Thursday, November 1, 2018

Leash Aggression Prevention

A Proactive Approach to Preventing & Reversing Leash Aggression in Dogs

Leash aggression is something every dog owner should be aware of. Many dogs are prone to developing leash aggression, oftentimes arising innocently enough but then quickly developing into a full-blown problem.
Leash aggression occurs when your otherwise friendly dog becomes reactive when he or she is placed on a leash. Leash aggression is a symptom, so it's important to treat it at the root rather than trying to correct the behaviors themselves. Common behaviors include lunging, growling and barking, and sometimes even biting.

Treating the problem starts with you, the owner. Ignoring leash aggression or punishing it will only make this problem much worse. Your best plan of action is to arm yourself with the proper knowledge and execute good training tactics from the beginning.
To start, let's discuss why leash aggression develops; why do otherwise perfectly good dogs sometimes become a nightmare on walks and other outings?


Puppies normally don't start out leash reactive, and that's because aggression develops out of repeated exposure to negative and intimidating experiences that cause fear and anxiety. While dogs who are naturally more anxious or territorial tend to be more prone to being reactive, puppies who aren't socialized or trained properly frequently also develop leash aggression later in life.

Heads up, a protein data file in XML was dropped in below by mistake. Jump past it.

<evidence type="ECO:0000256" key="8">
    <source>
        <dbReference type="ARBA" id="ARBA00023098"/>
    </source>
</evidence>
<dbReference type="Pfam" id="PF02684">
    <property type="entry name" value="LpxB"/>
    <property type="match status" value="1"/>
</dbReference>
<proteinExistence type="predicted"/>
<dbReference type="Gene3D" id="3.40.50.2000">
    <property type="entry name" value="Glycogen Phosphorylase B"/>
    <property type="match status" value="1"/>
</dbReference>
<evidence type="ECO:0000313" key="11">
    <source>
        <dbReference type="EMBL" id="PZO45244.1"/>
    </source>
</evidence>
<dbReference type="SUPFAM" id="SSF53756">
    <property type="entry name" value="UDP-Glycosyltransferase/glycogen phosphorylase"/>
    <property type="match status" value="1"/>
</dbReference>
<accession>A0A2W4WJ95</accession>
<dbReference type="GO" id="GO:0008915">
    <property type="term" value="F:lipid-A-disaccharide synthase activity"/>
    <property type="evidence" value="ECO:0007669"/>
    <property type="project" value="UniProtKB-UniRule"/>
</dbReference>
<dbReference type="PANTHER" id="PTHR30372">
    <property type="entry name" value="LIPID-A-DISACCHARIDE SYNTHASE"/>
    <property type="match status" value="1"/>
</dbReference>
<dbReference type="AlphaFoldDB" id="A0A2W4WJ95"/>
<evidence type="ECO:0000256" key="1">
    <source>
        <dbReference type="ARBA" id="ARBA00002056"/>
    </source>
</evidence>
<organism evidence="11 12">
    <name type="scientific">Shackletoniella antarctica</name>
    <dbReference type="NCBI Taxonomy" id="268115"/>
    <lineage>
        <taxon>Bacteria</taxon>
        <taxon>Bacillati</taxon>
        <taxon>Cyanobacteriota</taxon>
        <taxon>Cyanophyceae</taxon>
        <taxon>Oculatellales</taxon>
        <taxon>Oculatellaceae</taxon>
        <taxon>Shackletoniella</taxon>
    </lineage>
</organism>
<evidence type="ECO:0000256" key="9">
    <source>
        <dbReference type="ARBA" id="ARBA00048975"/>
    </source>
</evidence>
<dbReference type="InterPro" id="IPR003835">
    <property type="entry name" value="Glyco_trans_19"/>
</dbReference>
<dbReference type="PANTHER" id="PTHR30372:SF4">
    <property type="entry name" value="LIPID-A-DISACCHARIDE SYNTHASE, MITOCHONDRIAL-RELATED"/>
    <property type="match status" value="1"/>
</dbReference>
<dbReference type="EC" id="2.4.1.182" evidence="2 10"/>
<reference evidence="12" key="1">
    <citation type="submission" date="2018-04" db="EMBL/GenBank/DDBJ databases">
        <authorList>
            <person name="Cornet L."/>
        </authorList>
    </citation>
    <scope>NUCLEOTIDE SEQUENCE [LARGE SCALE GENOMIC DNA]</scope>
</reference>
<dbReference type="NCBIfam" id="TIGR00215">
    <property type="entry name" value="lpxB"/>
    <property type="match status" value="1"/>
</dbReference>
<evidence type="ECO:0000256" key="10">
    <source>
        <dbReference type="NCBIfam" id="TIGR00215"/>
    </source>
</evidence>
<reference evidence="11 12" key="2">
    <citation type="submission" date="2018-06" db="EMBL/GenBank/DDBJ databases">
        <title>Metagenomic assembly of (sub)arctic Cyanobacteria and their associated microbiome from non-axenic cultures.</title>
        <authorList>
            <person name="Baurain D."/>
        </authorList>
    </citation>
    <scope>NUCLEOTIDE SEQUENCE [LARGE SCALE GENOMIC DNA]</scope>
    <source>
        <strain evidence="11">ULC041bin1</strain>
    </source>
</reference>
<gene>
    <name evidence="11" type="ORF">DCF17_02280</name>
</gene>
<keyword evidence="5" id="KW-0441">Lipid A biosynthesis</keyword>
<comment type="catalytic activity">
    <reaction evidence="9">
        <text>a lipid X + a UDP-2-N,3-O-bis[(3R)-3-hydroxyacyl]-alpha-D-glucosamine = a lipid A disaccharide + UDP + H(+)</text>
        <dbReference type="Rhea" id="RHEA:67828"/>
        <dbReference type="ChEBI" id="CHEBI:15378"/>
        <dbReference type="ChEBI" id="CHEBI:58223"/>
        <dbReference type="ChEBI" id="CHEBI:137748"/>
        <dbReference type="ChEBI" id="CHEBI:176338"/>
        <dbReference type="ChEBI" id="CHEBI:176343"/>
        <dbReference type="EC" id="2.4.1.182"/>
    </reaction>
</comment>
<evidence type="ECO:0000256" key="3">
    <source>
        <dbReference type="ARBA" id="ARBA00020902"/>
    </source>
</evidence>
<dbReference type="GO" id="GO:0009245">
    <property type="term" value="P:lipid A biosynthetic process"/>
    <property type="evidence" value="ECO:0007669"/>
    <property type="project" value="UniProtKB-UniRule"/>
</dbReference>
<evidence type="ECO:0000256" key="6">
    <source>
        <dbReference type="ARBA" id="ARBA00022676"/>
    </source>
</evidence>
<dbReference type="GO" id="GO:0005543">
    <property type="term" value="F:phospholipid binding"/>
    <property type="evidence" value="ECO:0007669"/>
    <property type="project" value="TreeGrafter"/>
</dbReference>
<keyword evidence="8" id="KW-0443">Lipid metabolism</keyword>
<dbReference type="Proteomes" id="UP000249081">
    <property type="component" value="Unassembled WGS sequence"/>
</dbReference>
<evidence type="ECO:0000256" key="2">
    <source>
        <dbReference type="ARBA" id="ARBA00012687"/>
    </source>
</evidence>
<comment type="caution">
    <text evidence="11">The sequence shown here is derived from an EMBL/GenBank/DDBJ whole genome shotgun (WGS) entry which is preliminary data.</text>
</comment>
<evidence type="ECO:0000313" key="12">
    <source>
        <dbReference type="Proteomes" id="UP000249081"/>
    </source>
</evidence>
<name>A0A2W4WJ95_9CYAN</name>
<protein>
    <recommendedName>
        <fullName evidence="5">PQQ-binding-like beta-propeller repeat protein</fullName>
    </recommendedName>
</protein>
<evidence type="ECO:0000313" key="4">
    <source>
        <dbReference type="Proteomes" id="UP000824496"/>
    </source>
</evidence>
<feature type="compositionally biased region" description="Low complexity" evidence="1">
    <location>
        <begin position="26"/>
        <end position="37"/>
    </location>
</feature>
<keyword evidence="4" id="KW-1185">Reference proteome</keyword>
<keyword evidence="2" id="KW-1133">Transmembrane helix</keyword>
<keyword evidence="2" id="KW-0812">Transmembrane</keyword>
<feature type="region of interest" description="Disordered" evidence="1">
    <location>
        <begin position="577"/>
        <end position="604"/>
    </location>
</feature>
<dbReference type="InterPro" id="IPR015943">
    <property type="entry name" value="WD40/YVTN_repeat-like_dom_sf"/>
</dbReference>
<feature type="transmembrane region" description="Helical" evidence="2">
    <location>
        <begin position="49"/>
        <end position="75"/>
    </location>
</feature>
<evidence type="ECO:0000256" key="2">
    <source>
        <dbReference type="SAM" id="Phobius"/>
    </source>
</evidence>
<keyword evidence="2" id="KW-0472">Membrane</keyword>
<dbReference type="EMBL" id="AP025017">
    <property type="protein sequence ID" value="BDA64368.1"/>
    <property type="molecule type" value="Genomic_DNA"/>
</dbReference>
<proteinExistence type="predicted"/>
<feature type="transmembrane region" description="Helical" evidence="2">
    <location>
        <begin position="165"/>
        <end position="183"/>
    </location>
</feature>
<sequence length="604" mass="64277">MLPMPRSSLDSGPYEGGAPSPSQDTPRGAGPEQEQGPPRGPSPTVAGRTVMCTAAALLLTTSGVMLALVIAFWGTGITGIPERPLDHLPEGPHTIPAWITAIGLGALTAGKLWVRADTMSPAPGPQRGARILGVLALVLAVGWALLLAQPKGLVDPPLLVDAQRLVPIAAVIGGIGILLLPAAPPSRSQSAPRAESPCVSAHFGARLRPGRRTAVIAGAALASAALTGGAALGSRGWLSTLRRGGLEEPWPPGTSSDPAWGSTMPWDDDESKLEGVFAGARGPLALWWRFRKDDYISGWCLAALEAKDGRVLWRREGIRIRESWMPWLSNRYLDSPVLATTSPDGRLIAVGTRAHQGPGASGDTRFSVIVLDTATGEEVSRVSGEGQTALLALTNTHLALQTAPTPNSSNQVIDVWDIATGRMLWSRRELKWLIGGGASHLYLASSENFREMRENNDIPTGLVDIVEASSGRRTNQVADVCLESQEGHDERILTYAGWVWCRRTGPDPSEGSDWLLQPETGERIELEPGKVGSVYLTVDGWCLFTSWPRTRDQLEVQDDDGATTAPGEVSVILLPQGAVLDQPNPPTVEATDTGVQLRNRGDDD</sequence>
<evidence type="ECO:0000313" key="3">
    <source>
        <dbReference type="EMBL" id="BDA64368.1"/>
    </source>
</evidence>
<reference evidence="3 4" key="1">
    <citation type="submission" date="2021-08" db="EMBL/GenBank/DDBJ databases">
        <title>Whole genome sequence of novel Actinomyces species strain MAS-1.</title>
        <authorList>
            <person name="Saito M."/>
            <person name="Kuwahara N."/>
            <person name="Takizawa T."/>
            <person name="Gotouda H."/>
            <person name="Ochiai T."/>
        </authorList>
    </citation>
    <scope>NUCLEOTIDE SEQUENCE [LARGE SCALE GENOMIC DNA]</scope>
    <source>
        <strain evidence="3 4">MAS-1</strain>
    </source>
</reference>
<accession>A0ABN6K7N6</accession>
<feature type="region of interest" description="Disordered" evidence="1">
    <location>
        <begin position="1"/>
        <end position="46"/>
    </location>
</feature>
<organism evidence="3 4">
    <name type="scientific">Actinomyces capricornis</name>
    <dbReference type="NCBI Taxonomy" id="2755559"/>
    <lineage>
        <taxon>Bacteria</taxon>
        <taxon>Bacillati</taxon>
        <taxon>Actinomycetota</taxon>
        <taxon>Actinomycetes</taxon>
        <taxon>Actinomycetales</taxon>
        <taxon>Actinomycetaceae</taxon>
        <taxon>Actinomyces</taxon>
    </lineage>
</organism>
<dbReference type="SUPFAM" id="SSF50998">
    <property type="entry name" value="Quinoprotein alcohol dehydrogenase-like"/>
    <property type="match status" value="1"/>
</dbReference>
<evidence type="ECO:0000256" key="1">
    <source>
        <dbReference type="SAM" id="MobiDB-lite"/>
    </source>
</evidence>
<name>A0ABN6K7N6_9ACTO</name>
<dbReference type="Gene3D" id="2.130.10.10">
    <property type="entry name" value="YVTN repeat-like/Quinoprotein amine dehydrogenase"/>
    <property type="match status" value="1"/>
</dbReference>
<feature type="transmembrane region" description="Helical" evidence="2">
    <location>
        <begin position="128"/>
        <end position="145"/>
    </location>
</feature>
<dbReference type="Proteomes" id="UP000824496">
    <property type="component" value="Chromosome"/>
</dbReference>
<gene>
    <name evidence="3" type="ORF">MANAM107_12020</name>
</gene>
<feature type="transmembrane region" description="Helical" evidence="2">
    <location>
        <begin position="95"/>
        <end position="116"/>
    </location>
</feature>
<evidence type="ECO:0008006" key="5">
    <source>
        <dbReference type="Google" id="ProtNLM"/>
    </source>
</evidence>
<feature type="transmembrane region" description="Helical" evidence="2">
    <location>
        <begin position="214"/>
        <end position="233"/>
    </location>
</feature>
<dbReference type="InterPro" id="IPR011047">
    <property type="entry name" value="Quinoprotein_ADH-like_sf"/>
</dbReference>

What starts out as innocent puppy play such as nudging or licking ultimately stops being tolerated by older dogs. Just as we'll forgive a noisy newborn but will scowl at a screaming toddler in public, older dogs eventually expect good behaviors from dogs.
When young puppies grow up with older dogs, they learn good manners naturally. However, in households where puppies aren't consistently taught acceptable behaviors, such as not lunging at dogs they don't know, they neglect to grow out of those bad habits and ultimately are met with annoyed aggression from other dogs.

While the owner of the friendly dog who "just wants to play" might instinctively blame a reacting dog for his or her aggression, it's important to realize that it's the friendly dog without control over his behavior who initiated trouble.
This important realization won't only help you to avoid aggression from other dogs, it will also ensure your friendly and playful pup doesn't himself become leash aggressive.